After the scripture, the very first thing he said went right to my heart. When he began speaking about anointing by God, he said, “Most people in this room are culturally conditioned to dance when they feel the anointing of God. There are other people who respond differently, through hymns and praise and prayer. They are not less spiritual or less anointed. They are just culturally conditioned to respond differently.” Having just sat through a committee meeting where someone was appalled that I thought Jesse Jackson was a great man, and shut me out after that, I just wanted to say “You think these people (whom you’ve never met) hate you and here they are being culturally sensitive to your worship!” In addition to that, in our broken and divisive world bent on keeping us apart, here was a man talking about racial unity – being together under God!
The next thing he said was that all of the things we’d been going through were the beginning of something new, that our plans were anointed and that, when we are totally helpless and feeling of no use to God, that is when God works. He pointed out that Moses was a murderer when called to confront Pharaoh by God. If even a murderer (which I’m not) could be used by God, anyone could. Knowing my clients, I already believe that, but even in the depths of depression, with whatever faults I might have, it was nice to hear that I still have some purpose in life. Yes, once again Gordon popped into my head. This message that when you’re strung out with stress and feel like your career/life choice is a big mistake, Gordon (led by the Spirit) would show up. It occurred to me that Gordon was here in Bridgeport even after his death. This was indeed, heaven I was witnessing. I remembered the wider Deering community, and my colleagues, and I knew that — if God was still here on earth, we would be showing up for each other for the rest of our days! David Hauser’s co-ordination of a reunion at Deering was already a symbol of that. The worship at Cathedral of the Holy Spirit reminded me that God was still here — and so was my community.
[On a more professional note: I’m also preaching about Moses and journeying all summer, so it was great to hear someone else talk about the text.]
The prophet followed this with the thought that “it was the year of the underdog” and that God was going to strengthen our (my?) business ventures if they are anointed by God. As my daughter goes off to college and I worry about what decisions to make for her financial health and my own financial well-being, I thought to myself, “See, this guy gets it! What do poor people need to hear? That they’ll have money, that they can pay their bills. A simple, direct solution that politicians don’t seem to get. Money allows you to feel like you have some control of your life. It doesn’t take a lot of money to do it, but it does take some. When poor folks pay their bills, they feel worthy, that they are contributing to society, viable and all kinds of things. When you can’t do that, you feel horrible. When the man on the news, or in the White House, tells you that you’re lazy because you don’t have a job, he’s saying things you already think. Here, the preacher gave folks hope. From a cynics view, I can hear people saying, “He’s just telling people what they want to hear!”, as though that were the problem. Like all prophecy, it may or not come true, and we’ll see in time, but giving people hope and a sense of security in a religious context does wonders for the poor person’s soul. As someone who grew up poor, I will probably always be that inside, and I was once again inspired.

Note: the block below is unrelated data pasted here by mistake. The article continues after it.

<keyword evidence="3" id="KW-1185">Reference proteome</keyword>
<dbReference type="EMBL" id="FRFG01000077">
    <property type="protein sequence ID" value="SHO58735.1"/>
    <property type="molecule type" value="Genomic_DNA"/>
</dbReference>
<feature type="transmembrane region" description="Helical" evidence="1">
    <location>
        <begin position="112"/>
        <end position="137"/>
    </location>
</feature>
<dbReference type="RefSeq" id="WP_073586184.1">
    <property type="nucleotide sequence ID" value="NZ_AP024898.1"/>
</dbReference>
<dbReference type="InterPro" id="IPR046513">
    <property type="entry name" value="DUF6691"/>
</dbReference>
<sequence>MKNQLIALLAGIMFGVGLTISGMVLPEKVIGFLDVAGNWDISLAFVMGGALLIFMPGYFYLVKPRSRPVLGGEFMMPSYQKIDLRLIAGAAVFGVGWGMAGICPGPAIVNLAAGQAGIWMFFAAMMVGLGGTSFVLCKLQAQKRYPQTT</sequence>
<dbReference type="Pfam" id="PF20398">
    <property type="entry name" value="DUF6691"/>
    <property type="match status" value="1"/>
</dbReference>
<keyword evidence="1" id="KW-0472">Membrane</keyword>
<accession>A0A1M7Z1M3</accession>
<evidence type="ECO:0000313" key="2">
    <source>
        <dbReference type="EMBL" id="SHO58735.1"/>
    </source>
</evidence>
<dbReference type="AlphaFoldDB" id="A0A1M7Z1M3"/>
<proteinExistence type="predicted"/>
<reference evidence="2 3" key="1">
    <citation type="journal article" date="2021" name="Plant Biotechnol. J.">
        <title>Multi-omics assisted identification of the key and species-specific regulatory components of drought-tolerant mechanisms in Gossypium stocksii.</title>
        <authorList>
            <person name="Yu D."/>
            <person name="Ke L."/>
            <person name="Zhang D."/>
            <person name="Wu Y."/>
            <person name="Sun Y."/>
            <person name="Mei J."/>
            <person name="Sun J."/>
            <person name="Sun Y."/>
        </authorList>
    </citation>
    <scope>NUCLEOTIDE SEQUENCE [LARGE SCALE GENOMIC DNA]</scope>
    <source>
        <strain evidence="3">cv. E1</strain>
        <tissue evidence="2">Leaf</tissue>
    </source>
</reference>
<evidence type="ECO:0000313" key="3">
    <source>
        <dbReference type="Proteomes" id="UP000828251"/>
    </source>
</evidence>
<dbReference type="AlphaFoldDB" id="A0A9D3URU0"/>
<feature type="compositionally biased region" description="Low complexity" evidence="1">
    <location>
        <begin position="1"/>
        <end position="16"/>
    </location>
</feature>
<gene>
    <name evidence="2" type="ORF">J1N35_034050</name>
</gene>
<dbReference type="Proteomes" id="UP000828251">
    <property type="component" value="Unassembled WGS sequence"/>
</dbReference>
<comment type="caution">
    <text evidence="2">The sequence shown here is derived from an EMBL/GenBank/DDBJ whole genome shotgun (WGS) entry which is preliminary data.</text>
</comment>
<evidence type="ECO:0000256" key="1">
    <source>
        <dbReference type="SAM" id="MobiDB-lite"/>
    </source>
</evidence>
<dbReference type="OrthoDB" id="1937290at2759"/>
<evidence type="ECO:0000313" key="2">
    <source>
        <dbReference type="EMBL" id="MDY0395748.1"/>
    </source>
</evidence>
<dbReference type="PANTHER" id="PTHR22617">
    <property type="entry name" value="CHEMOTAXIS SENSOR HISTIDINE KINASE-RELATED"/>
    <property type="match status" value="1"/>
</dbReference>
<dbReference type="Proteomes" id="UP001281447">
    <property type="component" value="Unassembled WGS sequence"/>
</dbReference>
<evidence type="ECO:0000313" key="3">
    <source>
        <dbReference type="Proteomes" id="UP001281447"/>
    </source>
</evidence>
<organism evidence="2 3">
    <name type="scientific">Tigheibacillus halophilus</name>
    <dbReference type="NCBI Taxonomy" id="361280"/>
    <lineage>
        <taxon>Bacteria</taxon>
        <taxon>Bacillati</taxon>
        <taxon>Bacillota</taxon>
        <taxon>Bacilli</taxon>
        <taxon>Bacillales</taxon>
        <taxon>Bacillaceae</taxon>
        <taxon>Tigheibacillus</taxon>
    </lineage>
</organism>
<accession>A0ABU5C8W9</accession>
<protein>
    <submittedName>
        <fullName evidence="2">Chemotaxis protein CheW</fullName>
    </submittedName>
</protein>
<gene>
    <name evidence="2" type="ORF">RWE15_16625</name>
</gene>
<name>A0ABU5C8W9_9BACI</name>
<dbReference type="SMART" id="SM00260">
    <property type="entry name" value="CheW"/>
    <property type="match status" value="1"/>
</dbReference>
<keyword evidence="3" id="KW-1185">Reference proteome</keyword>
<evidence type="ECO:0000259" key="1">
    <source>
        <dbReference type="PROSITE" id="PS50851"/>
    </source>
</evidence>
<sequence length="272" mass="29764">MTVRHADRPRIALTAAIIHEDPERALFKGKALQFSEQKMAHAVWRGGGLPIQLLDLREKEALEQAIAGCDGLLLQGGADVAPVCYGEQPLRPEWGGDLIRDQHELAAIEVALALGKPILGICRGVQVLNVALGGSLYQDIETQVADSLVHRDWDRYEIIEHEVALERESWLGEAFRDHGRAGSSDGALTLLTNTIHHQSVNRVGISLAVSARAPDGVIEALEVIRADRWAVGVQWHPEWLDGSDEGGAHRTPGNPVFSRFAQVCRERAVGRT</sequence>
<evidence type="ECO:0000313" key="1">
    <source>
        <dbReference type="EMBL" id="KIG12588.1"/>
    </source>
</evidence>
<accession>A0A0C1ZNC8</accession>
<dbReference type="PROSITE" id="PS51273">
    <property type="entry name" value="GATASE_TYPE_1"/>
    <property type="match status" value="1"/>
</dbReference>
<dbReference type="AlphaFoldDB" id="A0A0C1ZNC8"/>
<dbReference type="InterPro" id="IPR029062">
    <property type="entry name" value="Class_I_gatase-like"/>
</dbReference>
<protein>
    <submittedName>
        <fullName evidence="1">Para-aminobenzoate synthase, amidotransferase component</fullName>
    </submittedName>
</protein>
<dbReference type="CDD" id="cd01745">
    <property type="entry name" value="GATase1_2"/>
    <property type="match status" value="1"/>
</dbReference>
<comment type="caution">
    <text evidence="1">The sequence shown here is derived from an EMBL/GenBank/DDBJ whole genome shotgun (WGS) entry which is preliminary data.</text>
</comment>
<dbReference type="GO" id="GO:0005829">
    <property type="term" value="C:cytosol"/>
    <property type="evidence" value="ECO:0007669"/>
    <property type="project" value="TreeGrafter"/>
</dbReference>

After that , the church moved to doing communion. They used plastic cups with wafers on them, sealed in plastic which was very, very foreign to me, but they used the Words of Institution, same as my church, and the universality of God’s presence connected with me.
Finally, my diabetes does much better when I exercise, and given the amount of physicality and movement during the service, I even felt a bit of my health come back.
So… in one service I felt better physically, emotionally, spiritually, and politically. Check, check, check, and check. My belief that unity in Christ is possible was confirmed.
After worship, my soul was restored even further by lunch. Bee and Vernon, a newlywed couple (a year or two?) suggested Joe’s American Bar and Grill in Fairfield. The food was fine, but the company was better. Vernon works with Special Needs kids (which I did during my internship in Grad School) and Bee is working to become a school counselor, though she now works with the severely needy population at an agency (which I also did in Grad School). In their 30’s, they are the kind of leaders the civil rights movement believed we could all be. I know both of their parents, and I know that their parents instilled in them a real need for education to become good people. I believe they both also grew up in the Bridgeport Public Schools — public schools being another thing we’re losing in this country under the Betsy Devos and her ilk. I don’t think either of them want to be leaders in a community. They just want to be good people. That makes them part of the world I want to live in, and a generation of “millenials” or “Gen X” who aren’t self-centered does my heart good.